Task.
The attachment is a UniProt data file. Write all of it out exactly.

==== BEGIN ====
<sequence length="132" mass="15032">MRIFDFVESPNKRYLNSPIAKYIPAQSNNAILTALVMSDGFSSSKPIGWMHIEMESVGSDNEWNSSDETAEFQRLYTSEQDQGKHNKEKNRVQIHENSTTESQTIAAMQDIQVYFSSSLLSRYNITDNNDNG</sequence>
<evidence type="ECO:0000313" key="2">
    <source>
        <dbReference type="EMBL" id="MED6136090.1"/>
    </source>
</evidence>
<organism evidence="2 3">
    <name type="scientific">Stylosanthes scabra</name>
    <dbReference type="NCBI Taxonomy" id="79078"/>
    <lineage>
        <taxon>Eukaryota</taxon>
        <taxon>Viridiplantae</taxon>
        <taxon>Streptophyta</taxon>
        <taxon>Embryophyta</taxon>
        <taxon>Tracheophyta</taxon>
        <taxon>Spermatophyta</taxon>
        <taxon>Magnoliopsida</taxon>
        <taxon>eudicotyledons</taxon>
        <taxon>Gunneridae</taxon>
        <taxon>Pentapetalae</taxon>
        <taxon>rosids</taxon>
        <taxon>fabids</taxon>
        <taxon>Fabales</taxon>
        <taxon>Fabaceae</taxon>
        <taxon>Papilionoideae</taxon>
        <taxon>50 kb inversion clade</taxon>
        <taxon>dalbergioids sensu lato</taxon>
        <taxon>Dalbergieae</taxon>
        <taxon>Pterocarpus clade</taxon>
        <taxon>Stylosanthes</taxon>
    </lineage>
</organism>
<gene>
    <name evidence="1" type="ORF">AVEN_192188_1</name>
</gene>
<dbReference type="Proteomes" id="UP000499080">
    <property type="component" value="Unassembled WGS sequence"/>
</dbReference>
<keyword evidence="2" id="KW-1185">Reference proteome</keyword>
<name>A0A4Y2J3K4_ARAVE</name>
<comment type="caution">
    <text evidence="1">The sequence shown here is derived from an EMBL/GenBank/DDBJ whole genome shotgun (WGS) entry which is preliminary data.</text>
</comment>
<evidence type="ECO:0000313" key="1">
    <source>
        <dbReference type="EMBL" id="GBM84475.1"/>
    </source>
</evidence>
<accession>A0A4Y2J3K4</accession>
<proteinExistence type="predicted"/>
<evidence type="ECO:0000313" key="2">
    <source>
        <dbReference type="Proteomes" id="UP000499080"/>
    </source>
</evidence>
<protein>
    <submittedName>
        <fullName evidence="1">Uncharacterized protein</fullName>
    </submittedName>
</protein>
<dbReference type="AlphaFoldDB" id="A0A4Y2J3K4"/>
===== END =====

<sequence length="132" mass="15032">MRIFDFVESPNKRYLNSPIAKYIPAQSNNAILTALVMSDGFSSSKPIGWMHIEMESVGSDNEWNSSDETAEFQRLYTSEQDQGKHNKEKNRVQIHENSTTESQTIAAMQDIQVYFSSSLLSRYNITDNNDNG</sequence>
<evidence type="ECO:0000313" key="2">
    <source>
        <dbReference type="EMBL" id="MED6136090.1"/>
    </source>
</evidence>
<organism evidence="2 3">
    <name type="scientific">Stylosanthes scabra</name>
    <dbReference type="NCBI Taxonomy" id="79078"/>
    <lineage>
        <taxon>Eukaryota</taxon>
        <taxon>Viridiplantae</taxon>
        <taxon>Streptophyta</taxon>
        <taxon>Embryophyta</taxon>
        <taxon>Tracheophyta</taxon>
        <taxon>Spermatophyta</taxon>
        <taxon>Magnoliopsida</taxon>
        <taxon>eudicotyledons</taxon>
        <taxon>Gunneridae</taxon>
        <taxon>Pentapetalae</taxon>
        <taxon>rosids</taxon>
        <taxon>fabids</taxon>
        <taxon>Fabales</taxon>
        <taxon>Fabaceae</taxon>
        <taxon>Papilionoideae</taxon>
        <taxon>50 kb inversion clade</taxon>
        <taxon>dalbergioids sensu lato</taxon>
        <taxon>Dalbergieae</taxon>
        <taxon>Pterocarpus clade</taxon>
        <taxon>Stylosanthes</taxon>
    </lineage>
</organism>
<gene>
    <name evidence="1" type="ORF">AVEN_192188_1</name>
</gene>
<dbReference type="Proteomes" id="UP000499080">
    <property type="component" value="Unassembled WGS sequence"/>
</dbReference>
<keyword evidence="2" id="KW-1185">Reference proteome</keyword>
<name>A0A4Y2J3K4_ARAVE</name>
<comment type="caution">
    <text evidence="1">The sequence shown here is derived from an EMBL/GenBank/DDBJ whole genome shotgun (WGS) entry which is preliminary data.</text>
</comment>
<evidence type="ECO:0000313" key="1">
    <source>
        <dbReference type="EMBL" id="GBM84475.1"/>
    </source>
</evidence>
<accession>A0A4Y2J3K4</accession>
<proteinExistence type="predicted"/>
<evidence type="ECO:0000313" key="2">
    <source>
        <dbReference type="Proteomes" id="UP000499080"/>
    </source>
</evidence>
<protein>
    <submittedName>
        <fullName evidence="1">Uncharacterized protein</fullName>
    </submittedName>
</protein>
<dbReference type="AlphaFoldDB" id="A0A4Y2J3K4"/>